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City needs $18 million in infrastructure improvements

Posted 1/19/11 (Wed)

By Neal A. Shipman
Farmer Editor

The growth of a city doesn’t come without significant financial cost.
And with Watford City’s population projected to reach 5,000 people within the next several years, members of the Watford City City Council got their first look at what the city needs to do in the way of improving water and sewer service into new areas of the city to accommodate that growth.
According to a new capital improvements plan that was developed for the city by Advanced Engineering and Environmental Services, Inc., the total cost to bring the city’s core water and sewer systems in line to handle the new residential developments being planned around the city will total over $18 million.
And the city is looking for the State of North Dakota to help fund a significant portion of that much needed infrastructure cost. As part of Gov. Dalrymple’s budget, $100 million of state money is being budgeted to help cities being impacted by oil development meet infrastructure needs. Of the $100 million being proposed, $65 million would be available to small communities like Watford City, Stanley, Tioga, New Town, Parshall and Killdeer.
Obviously, expanding the city’s water and sewer service that was designed and built decades ago to handle the needs of a community of 2,000 people is radically different than what it takes for a community of upwards of 5,000 people.
“Watford City is going to need $5.9 million just to bring our existing water and sewer lines into the northwest part of the city so that it can be developed into new residential areas,” states Brent Sanford, city mayor. “Without these core infrastructure improvements, such as trunk lines for water and sewer and sewer lift stations, the development is going to be hard to achieve, and the city isn’t going to be able to grow the way that we want it to.”
According to Sanford, developers are already working on the Liberty Hills subdivision, which is located to the west of the McKenzie County Courthouse, as well as on land west and north of the city’s existing water tower and north of the Catholic Church.
“There are plans to develop in excess of 300 new homes in these areas,” states Sanford. “And all of these new areas being proposed for development tie into the city’s annexation plans.”
While the city could very well see an $18 million total cost to bring its infrastructure up to standards to handle a population of 5,000 people, Sanford sees the process as actually being one of planned growth.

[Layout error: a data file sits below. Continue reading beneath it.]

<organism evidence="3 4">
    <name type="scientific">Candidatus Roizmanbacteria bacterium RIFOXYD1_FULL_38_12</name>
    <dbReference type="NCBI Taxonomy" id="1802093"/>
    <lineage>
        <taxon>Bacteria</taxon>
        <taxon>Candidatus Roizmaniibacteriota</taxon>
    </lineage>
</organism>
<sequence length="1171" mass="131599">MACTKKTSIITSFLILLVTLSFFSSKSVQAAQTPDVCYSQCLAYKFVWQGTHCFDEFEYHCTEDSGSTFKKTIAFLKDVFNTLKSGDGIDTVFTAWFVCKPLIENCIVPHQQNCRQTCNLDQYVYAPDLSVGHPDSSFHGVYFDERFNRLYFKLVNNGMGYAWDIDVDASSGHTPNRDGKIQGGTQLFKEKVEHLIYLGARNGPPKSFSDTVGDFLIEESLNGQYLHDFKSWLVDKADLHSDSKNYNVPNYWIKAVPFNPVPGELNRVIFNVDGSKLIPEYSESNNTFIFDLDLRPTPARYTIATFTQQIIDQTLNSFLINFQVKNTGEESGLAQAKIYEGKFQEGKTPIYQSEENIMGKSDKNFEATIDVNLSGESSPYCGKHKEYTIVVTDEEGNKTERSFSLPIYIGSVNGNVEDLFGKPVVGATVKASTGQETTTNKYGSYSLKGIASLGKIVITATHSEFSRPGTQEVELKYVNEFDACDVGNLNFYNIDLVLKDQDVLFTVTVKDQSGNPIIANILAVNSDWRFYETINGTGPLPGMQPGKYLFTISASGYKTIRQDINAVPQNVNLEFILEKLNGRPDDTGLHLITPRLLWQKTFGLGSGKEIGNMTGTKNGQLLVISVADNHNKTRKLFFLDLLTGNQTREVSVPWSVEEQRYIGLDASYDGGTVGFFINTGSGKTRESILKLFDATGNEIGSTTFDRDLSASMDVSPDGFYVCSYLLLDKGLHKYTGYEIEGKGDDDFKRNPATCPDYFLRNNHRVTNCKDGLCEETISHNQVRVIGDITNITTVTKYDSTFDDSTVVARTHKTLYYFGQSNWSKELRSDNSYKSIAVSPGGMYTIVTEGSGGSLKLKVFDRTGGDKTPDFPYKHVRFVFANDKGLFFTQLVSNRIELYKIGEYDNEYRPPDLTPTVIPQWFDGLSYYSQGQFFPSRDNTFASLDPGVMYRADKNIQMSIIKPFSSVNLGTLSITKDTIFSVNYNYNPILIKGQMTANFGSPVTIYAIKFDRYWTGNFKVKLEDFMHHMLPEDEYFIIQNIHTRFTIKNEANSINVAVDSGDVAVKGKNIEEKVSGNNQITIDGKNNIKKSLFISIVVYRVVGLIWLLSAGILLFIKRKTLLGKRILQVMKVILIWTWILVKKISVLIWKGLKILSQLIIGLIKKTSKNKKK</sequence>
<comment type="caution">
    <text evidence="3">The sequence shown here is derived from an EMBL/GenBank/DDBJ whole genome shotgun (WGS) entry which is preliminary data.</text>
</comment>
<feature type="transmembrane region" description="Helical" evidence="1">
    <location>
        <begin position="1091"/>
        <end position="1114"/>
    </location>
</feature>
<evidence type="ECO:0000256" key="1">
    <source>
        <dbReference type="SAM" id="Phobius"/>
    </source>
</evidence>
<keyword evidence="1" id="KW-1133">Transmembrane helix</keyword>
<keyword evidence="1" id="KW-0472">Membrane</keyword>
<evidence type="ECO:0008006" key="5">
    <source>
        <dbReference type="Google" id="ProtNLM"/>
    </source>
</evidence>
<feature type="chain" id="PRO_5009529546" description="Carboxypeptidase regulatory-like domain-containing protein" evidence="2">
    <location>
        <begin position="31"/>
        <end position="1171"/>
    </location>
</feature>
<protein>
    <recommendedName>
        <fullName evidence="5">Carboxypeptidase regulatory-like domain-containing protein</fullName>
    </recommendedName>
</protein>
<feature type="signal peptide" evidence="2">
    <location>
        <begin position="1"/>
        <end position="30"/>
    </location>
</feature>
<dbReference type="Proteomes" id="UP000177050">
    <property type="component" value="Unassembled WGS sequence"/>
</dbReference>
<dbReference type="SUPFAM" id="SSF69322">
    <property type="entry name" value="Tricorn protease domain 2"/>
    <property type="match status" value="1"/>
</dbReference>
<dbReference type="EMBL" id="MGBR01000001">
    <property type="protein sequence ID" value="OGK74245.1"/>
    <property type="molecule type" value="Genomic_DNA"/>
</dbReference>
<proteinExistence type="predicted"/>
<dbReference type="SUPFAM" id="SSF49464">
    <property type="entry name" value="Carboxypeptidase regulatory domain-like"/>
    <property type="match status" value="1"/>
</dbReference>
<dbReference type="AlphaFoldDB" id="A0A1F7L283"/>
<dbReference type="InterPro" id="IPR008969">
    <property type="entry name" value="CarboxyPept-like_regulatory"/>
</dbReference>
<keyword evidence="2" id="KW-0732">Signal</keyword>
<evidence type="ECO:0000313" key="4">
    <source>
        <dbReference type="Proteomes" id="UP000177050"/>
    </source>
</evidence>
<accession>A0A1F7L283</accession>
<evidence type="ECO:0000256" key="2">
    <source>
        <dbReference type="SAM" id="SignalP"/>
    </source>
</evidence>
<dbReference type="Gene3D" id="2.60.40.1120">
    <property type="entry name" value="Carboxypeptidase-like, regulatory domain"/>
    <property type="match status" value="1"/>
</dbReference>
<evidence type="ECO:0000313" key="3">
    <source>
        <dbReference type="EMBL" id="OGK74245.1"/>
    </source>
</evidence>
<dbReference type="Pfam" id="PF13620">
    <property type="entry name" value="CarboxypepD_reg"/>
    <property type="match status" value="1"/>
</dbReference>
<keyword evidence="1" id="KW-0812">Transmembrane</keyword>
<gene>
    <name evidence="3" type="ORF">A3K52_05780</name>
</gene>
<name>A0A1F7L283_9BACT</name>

According to Sanford, the Advanced Engineering study provides the city with the timelines of major improvements that will need to be made based upon the city’s population, and the cost to make those improvements.
If the city does grow to 5,000 people, the study says that $16 million will need to be spent to improve the city’s waste water system, and just under $2 million will be needed to improve the city’s water system. In addition, the study provided a $5.25 million Highway 23 West truck bypass improvement that would be funded by the North Dakota Dept. of Transportation.
“Initially, we are looking at asking the state for $8 million for help with our infrastructure needs,” states Sanford. “We need to be able to provide the service that will handle a population of between 2,000 and 3,000 people comfortably immediately.”
According to David Johnson, former Watford City city engineer and now with Advanced Engineering, the city is only asking the state to help fund the needed core infrastructure improvements.
“The city of Watford City has already made the investments to handle the 30 percent growth that has already occurred,” stated Johnson. “Those investments were paid for by Watford City residents during the previous oil booms.”
And, according to Sanford, if Watford City is going to grow as a community and have more than just temporary workforce housing, the city is going to need the state’s help.
“The improvements that we have planned will allow Watford City to move beyond just providing temporary housing,” states Sanford. “We have to move beyond just being temporary. Making improvements to our water and sewer infrastructure will allow developers to come in and provide an answer to our housing needs.”